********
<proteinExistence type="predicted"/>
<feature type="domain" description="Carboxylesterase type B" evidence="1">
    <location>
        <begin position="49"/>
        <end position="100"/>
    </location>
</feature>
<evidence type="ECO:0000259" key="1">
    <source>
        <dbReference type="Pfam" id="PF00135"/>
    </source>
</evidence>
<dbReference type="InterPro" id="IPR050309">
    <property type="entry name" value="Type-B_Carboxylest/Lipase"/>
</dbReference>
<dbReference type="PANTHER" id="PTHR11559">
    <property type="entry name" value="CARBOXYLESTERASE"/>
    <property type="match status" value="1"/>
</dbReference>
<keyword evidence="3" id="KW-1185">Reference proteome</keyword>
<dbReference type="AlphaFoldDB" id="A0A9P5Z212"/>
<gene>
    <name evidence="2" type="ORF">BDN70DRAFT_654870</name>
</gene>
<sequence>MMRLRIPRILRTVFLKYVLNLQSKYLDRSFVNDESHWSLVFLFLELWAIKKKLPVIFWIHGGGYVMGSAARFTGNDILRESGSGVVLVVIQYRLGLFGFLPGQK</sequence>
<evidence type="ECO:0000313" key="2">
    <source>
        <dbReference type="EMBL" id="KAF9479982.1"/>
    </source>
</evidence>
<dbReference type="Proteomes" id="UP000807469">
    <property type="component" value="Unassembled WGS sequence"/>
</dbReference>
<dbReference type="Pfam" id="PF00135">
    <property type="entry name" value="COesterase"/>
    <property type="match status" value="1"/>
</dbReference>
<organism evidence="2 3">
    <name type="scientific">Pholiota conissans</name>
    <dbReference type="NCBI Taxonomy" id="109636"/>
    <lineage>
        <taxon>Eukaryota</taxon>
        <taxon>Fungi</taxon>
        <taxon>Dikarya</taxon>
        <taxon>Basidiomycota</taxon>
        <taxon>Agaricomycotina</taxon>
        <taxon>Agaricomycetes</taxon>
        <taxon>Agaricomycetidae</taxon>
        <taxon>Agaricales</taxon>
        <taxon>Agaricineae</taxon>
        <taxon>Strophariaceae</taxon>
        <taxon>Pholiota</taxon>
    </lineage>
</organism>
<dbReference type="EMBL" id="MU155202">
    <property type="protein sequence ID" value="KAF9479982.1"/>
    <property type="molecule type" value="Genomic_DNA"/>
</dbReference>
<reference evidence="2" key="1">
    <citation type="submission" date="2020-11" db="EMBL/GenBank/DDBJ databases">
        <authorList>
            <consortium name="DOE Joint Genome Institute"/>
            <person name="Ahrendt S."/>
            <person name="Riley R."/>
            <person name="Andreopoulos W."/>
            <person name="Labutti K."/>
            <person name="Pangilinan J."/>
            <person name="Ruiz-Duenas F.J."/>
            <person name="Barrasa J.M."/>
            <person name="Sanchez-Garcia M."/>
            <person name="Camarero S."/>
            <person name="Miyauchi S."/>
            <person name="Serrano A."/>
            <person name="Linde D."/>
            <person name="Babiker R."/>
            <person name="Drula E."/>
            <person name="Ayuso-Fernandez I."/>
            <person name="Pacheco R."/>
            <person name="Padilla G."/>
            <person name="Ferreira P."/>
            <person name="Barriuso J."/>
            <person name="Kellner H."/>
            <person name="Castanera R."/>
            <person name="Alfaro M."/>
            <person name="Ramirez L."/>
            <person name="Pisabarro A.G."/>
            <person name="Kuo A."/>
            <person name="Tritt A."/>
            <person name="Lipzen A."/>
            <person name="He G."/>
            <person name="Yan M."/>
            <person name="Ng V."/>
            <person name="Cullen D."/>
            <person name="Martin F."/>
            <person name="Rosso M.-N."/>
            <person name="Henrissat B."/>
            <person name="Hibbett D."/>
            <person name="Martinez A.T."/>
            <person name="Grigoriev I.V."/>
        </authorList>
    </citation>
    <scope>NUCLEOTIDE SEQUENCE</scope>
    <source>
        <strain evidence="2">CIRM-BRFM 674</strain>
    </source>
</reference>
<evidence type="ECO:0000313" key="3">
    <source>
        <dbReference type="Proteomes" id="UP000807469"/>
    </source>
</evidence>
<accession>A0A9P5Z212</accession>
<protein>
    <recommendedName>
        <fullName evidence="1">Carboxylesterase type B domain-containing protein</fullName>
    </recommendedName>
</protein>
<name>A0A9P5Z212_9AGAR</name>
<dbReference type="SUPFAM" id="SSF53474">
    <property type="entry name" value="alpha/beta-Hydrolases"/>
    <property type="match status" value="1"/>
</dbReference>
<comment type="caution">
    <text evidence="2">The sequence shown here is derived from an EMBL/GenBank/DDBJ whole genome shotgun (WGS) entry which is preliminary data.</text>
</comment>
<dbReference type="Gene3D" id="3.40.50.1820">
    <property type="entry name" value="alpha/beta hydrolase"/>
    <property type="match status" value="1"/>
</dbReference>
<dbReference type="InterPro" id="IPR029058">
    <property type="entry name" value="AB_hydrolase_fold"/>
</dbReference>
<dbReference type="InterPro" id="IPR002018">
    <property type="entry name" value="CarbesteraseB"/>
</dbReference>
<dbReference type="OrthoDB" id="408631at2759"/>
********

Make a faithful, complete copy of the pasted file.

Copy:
<proteinExistence type="predicted"/>
<feature type="domain" description="Carboxylesterase type B" evidence="1">
    <location>
        <begin position="49"/>
        <end position="100"/>
    </location>
</feature>
<evidence type="ECO:0000259" key="1">
    <source>
        <dbReference type="Pfam" id="PF00135"/>
    </source>
</evidence>
<dbReference type="InterPro" id="IPR050309">
    <property type="entry name" value="Type-B_Carboxylest/Lipase"/>
</dbReference>
<dbReference type="PANTHER" id="PTHR11559">
    <property type="entry name" value="CARBOXYLESTERASE"/>
    <property type="match status" value="1"/>
</dbReference>
<keyword evidence="3" id="KW-1185">Reference proteome</keyword>
<dbReference type="AlphaFoldDB" id="A0A9P5Z212"/>
<gene>
    <name evidence="2" type="ORF">BDN70DRAFT_654870</name>
</gene>
<sequence>MMRLRIPRILRTVFLKYVLNLQSKYLDRSFVNDESHWSLVFLFLELWAIKKKLPVIFWIHGGGYVMGSAARFTGNDILRESGSGVVLVVIQYRLGLFGFLPGQK</sequence>
<evidence type="ECO:0000313" key="2">
    <source>
        <dbReference type="EMBL" id="KAF9479982.1"/>
    </source>
</evidence>
<dbReference type="Proteomes" id="UP000807469">
    <property type="component" value="Unassembled WGS sequence"/>
</dbReference>
<dbReference type="Pfam" id="PF00135">
    <property type="entry name" value="COesterase"/>
    <property type="match status" value="1"/>
</dbReference>
<organism evidence="2 3">
    <name type="scientific">Pholiota conissans</name>
    <dbReference type="NCBI Taxonomy" id="109636"/>
    <lineage>
        <taxon>Eukaryota</taxon>
        <taxon>Fungi</taxon>
        <taxon>Dikarya</taxon>
        <taxon>Basidiomycota</taxon>
        <taxon>Agaricomycotina</taxon>
        <taxon>Agaricomycetes</taxon>
        <taxon>Agaricomycetidae</taxon>
        <taxon>Agaricales</taxon>
        <taxon>Agaricineae</taxon>
        <taxon>Strophariaceae</taxon>
        <taxon>Pholiota</taxon>
    </lineage>
</organism>
<dbReference type="EMBL" id="MU155202">
    <property type="protein sequence ID" value="KAF9479982.1"/>
    <property type="molecule type" value="Genomic_DNA"/>
</dbReference>
<reference evidence="2" key="1">
    <citation type="submission" date="2020-11" db="EMBL/GenBank/DDBJ databases">
        <authorList>
            <consortium name="DOE Joint Genome Institute"/>
            <person name="Ahrendt S."/>
            <person name="Riley R."/>
            <person name="Andreopoulos W."/>
            <person name="Labutti K."/>
            <person name="Pangilinan J."/>
            <person name="Ruiz-Duenas F.J."/>
            <person name="Barrasa J.M."/>
            <person name="Sanchez-Garcia M."/>
            <person name="Camarero S."/>
            <person name="Miyauchi S."/>
            <person name="Serrano A."/>
            <person name="Linde D."/>
            <person name="Babiker R."/>
            <person name="Drula E."/>
            <person name="Ayuso-Fernandez I."/>
            <person name="Pacheco R."/>
            <person name="Padilla G."/>
            <person name="Ferreira P."/>
            <person name="Barriuso J."/>
            <person name="Kellner H."/>
            <person name="Castanera R."/>
            <person name="Alfaro M."/>
            <person name="Ramirez L."/>
            <person name="Pisabarro A.G."/>
            <person name="Kuo A."/>
            <person name="Tritt A."/>
            <person name="Lipzen A."/>
            <person name="He G."/>
            <person name="Yan M."/>
            <person name="Ng V."/>
            <person name="Cullen D."/>
            <person name="Martin F."/>
            <person name="Rosso M.-N."/>
            <person name="Henrissat B."/>
            <person name="Hibbett D."/>
            <person name="Martinez A.T."/>
            <person name="Grigoriev I.V."/>
        </authorList>
    </citation>
    <scope>NUCLEOTIDE SEQUENCE</scope>
    <source>
        <strain evidence="2">CIRM-BRFM 674</strain>
    </source>
</reference>
<evidence type="ECO:0000313" key="3">
    <source>
        <dbReference type="Proteomes" id="UP000807469"/>
    </source>
</evidence>
<accession>A0A9P5Z212</accession>
<protein>
    <recommendedName>
        <fullName evidence="1">Carboxylesterase type B domain-containing protein</fullName>
    </recommendedName>
</protein>
<name>A0A9P5Z212_9AGAR</name>
<dbReference type="SUPFAM" id="SSF53474">
    <property type="entry name" value="alpha/beta-Hydrolases"/>
    <property type="match status" value="1"/>
</dbReference>
<comment type="caution">
    <text evidence="2">The sequence shown here is derived from an EMBL/GenBank/DDBJ whole genome shotgun (WGS) entry which is preliminary data.</text>
</comment>
<dbReference type="Gene3D" id="3.40.50.1820">
    <property type="entry name" value="alpha/beta hydrolase"/>
    <property type="match status" value="1"/>
</dbReference>
<dbReference type="InterPro" id="IPR029058">
    <property type="entry name" value="AB_hydrolase_fold"/>
</dbReference>
<dbReference type="InterPro" id="IPR002018">
    <property type="entry name" value="CarbesteraseB"/>
</dbReference>
<dbReference type="OrthoDB" id="408631at2759"/>